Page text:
Donor-Advised Funds (DAFs) are growing in popularity here in the United States and they are a great way to accomplish philanthropic goals. Many people are using DAFs for a few key reasons. One reason is that they are relatively simple to set up. Working with a community foundation, such as The Community Foundation Serving Greeley & Weld County, the Rose Community Foundation, or The Denver donor_advised_fundsFoundation, you can easily set up a DAF to focus on whatever giving priority you’d like. A community foundation is a philanthropic organization that is set up to make grants in a particular area, and one of their functions is to act as a warehouse of pooled, invested funds. A typical community foundation can start a DAF with as little as $5,000 – $10,000 and they do not require nearly as much management as a family foundation.

Another benefit to DAFs is that they enable a donor to manage taxation events now, but distribute the funds at a point in the future. For example, if a donor were considering selling an asset subject to capital gains taxes, she could create a DAF and shield from taxation a portion (or all) of the gain. DAFs are not required to distribute 5% of their assets each year like family foundations and so the donor can take some time to do research and make charitable gifts over time.

Donor-Advised Funds are also a good vehicle for maintaining privacy. Have you ever made a gift to one Privacyorganization and then received requests from 10 other organizations? A Donor-Advised Fund can make gifts without disclosing the name of the donors behind the fund. This is attractive to some donors who choose to make their philanthropy a very private matter. Community foundation staff are very diligent about being gatekeepers for donors who ask them to play that role.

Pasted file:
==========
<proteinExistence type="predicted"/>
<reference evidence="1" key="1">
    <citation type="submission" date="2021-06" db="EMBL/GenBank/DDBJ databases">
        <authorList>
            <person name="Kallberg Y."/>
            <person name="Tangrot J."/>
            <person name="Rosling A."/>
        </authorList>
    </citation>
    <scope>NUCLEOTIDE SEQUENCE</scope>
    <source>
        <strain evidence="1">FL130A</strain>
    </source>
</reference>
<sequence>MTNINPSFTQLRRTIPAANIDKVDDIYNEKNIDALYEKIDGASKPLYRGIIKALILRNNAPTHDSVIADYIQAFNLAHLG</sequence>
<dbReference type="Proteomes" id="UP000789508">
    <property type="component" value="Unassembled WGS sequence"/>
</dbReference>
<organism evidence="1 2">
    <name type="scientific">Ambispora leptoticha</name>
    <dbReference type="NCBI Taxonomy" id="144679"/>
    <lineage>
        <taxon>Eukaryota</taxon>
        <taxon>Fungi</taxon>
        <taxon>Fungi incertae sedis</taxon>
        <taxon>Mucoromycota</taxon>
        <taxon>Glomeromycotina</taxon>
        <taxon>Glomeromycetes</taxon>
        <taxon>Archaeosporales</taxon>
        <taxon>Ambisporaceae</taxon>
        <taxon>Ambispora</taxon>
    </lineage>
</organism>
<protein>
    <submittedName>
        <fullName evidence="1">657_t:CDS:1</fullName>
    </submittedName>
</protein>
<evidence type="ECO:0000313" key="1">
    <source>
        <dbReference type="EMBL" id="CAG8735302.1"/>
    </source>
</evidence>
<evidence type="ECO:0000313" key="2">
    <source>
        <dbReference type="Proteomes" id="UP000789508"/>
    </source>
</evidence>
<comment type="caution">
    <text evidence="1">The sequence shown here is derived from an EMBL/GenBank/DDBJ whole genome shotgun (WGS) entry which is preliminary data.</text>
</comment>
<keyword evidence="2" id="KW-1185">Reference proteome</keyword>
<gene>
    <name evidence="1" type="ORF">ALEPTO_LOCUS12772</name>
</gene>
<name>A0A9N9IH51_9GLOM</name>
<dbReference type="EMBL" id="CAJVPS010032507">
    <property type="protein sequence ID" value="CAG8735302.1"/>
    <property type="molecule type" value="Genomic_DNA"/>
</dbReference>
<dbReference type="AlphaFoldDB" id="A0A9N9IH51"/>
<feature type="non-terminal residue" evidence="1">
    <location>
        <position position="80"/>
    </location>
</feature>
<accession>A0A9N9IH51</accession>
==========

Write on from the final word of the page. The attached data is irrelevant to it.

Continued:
For small organizations, DAFs represent a good opportunity that is often overlooked. It is not uncommon for a small organization to receive a gift from a DAF, acknowledge the gift with a tax receipt, and let the story end there. I recommend that small organizations treat DAFs like any other donor – build a relationship. Although some donors like to use the DAF as a “firewall” to protect their privacy, that is not the case with many of them. Sometimes the donor will use their name on the fund, such as the “Mullin Family Fund.” With a little research one can often find out who is responsible for the gift. Once that info is acquired, a good start is to send a handwritten note to thank the donor and introduce yourself. Beyond that, implement your stewardship plan to maintain connection with the donor and make her aware of the impact she is making through your organization. It will make her feel good about giving to your organization, and she will want to do so again.

Whether it is a foundation, business, donor-advised fund, or church, remember that all of these entities have one thing in common: people. The strategies to engage and steward them may be a bit different but at the end of the day, people make the decision to give or NOT give to your organization. Don’t overlook donor-advised funds as ongoing donors to your program, they can be valuable allies to help accomplish your mission.

Have a great week,


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